This month, the National Highway Traffic Safety Administration (NHTSA) released it’s 2016 traffic fatality data. In 2016, 10,497 people were killed in drunk driving crashes, up 1.7% from 10,265 in 2015.
Like drunk driving deaths, fatalities caused by distracted driving are heartbreaking and 100 percent preventable. It is important to note that distracted driving deaths decreased by 2.2 percent according to the NHTSA report, down from 3,526 in 2015 to 3,440 in 2016.
Sadly, drunk driving remains the biggest killer on our roads and the number of lives claimed every year is going up. In fact, drunk driving fatalities nationwide have increased for the second year in a row.
MADD National President, Colleen Sheehey-Church, called it a crisis, saying, “We cannot stand by while more families are left to pick up the pieces after these tragedies.” MADD has asked Congress to “hold a hearing to examine the causes of increasing highway deaths and what countermeasures, both short-term and long-term, should be used in order to reverse this trend.”
While the overall numbers are alarming, there is some good news in Tennessee. Tennessee was one of 13 states and territories that actually saw a decrease in the number of drunk driving deaths. In 2016, there were 223 traffic fatalities due to alcohol impairment which was 21% of the total
number of traffic related fatalities in Tennessee. That is down from 2015 when there were 251 alcohol impaired fatalities which was 26% of the total number of traffic related fatalities in Tennessee. This decrease of 28 alcohol impaired fatalities represents a reduction of 11.2%.
Tennessee is proud of the work of state law enforcement agencies, government agencies, and our community partners who all work so hard to enforce traffic laws, educate the public about the dangers of drunk driving, and support high visibility law enforcement efforts. But there is
obviously more to do! Until the number is zero, there will be more to do.
In addition, the NHTSA report is limited to traffic fatalities due to impaired driving with alcohol impairment only and does not include drug impairment data. Comparable drug impairment data is generally more difficult to obtain for a variety of reasons. One of the main ones is that, unlike alcohol, where there is a federal standard that states drivers with a .08 blood alcohol level or above are considered legally intoxicated, there is no national standard for what determines impairment with drugs. Because of this, there is much variation in how and when drug testing is done among states in traffic fatality crashes, making comparable data collection difficult, if not impossible.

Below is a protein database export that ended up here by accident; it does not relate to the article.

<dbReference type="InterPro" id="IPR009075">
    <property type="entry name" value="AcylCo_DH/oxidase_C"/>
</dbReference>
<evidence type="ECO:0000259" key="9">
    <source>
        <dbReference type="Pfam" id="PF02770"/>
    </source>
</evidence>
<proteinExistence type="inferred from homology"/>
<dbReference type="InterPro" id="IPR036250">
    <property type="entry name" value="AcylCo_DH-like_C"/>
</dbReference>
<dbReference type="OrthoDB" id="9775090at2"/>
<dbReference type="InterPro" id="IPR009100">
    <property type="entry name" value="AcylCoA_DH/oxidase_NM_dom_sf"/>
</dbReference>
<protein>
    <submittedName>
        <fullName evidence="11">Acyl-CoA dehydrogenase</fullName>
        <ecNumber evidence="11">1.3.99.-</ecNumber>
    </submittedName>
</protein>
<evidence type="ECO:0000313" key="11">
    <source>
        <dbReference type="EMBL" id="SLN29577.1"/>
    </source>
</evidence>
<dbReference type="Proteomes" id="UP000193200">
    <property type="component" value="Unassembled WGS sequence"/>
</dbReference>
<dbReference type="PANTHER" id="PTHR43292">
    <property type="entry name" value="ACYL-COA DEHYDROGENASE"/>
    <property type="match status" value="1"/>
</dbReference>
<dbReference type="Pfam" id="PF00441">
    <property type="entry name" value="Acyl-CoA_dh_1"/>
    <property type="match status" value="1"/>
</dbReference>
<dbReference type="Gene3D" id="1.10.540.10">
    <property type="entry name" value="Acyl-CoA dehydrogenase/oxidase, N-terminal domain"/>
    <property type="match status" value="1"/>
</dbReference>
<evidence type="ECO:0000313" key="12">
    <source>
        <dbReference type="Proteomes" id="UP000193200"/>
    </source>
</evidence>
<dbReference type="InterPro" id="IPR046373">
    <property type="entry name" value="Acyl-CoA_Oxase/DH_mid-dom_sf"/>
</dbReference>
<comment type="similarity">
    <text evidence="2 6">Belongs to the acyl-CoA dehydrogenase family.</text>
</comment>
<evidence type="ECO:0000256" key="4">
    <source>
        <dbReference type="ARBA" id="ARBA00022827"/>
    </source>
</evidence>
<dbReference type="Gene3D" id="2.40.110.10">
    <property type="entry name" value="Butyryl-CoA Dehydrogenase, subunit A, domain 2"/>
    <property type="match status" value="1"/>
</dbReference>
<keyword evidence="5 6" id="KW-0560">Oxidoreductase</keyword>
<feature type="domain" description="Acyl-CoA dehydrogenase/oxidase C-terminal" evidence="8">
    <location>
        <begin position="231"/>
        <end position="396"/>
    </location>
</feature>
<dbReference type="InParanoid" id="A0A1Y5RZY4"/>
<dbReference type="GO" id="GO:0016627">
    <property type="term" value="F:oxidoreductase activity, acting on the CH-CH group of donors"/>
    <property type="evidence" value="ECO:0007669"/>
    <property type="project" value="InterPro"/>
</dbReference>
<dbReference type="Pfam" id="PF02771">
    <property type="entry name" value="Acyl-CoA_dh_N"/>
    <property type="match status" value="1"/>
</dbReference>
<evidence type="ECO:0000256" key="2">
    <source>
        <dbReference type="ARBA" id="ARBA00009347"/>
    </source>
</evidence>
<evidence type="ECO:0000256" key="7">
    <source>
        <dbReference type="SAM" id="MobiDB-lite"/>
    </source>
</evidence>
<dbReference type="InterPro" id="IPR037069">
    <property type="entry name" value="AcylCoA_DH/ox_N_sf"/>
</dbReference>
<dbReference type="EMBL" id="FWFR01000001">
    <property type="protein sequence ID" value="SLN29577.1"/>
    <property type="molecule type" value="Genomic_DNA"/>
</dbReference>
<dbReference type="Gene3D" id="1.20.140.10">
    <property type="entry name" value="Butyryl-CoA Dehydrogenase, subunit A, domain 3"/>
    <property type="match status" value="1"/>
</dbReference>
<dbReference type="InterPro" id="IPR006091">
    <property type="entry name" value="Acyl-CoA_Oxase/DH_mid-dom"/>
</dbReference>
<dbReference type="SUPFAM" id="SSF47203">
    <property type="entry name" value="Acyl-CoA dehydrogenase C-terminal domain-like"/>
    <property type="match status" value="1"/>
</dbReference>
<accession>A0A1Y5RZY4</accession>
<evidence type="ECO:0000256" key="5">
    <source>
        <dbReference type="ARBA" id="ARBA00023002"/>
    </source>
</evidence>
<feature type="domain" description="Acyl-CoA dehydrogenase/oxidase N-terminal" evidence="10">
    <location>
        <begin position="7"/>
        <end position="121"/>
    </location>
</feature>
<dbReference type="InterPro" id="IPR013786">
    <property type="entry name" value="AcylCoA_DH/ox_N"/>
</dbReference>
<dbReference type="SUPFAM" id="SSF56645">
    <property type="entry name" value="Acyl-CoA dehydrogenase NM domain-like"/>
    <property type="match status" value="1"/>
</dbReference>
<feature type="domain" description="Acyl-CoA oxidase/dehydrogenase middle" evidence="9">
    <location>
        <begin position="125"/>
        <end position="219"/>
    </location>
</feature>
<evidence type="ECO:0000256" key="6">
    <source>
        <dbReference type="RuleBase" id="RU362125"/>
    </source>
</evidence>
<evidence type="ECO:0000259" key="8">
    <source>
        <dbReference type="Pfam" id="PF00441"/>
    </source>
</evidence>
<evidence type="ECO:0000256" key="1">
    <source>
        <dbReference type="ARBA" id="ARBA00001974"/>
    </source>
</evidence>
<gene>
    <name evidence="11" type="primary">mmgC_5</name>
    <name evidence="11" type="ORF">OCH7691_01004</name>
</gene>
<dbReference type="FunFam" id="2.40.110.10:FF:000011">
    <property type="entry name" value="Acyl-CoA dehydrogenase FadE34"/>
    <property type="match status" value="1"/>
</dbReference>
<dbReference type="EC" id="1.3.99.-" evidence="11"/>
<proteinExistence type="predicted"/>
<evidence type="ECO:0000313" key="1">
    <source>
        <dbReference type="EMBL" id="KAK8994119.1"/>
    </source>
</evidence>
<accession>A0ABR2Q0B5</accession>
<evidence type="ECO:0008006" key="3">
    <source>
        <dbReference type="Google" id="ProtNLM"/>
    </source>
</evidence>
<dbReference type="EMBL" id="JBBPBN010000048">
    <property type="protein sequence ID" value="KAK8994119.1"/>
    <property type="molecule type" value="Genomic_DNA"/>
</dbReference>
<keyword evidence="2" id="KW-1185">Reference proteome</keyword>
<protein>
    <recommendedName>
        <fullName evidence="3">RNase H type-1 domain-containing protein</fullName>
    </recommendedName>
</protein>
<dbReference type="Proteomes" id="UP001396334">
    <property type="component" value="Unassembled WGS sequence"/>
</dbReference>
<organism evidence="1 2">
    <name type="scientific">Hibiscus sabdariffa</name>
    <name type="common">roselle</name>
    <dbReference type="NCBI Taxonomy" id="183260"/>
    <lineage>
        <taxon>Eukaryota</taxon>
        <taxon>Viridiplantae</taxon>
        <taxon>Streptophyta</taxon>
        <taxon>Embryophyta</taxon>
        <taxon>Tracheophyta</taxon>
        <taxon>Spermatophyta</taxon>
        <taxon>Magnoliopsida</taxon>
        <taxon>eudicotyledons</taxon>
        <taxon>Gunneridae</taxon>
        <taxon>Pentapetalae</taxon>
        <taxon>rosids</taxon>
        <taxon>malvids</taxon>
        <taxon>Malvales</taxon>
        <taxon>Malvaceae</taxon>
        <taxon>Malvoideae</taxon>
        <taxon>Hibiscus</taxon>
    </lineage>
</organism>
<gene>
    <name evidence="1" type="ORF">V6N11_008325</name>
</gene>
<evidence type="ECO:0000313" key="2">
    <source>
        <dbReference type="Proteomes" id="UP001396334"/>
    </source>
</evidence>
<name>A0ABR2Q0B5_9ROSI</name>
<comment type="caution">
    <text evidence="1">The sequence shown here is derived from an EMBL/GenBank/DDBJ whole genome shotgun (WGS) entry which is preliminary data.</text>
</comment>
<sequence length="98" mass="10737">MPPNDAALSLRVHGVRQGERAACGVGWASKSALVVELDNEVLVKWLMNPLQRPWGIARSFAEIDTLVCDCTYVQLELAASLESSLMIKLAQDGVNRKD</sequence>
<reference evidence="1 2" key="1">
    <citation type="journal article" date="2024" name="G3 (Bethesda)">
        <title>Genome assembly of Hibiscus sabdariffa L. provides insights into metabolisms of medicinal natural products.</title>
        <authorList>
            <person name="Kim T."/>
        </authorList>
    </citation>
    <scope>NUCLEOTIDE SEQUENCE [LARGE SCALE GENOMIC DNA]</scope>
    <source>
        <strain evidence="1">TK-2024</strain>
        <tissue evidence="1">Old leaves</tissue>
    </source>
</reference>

That being said, there is data that helps us understand the growing problem of drug impaired driving in our country. The national Governors Highway Safety Association (GHSA) released a report in 2017 that said in 2015, 43% of drivers in fatal crashes had drugs in their system, as compared to 37% who were over .08 for alcohol. In 2005, only 28% of drivers tested positive for drugs after dying in a crash. So in ten years, the number had grown from 28% to 43%, alarming to say the least.
MADD continues to focus on our Campaign to Eliminate Drunk Driving, launched in 2006. The Campaign supports high-visibility law enforcement, such as sobriety checkpoints and saturation patrols, state laws requiring ignition interlocks for all drunk driving offenders, development of
advanced vehicle technology and public support for these initiatives. Drunk driving deaths have decreased by 22 percent since the Campaign launched, but the past two years of increases shows that more must be done.
MADD also will continue to fight drugged driving by working with our partners for solutions to this increasing problem and by working to educate the public about the dangers of driving impaired by any substance. You can help by sharing our blogs and website information, subscribing to our monthly eNewsletter, and following @MADDTennessee on Facebook so you can like and share our posts which helps increase our reach and the number of people who hear our message.
Thank you for your continued support! Together, we can make a difference!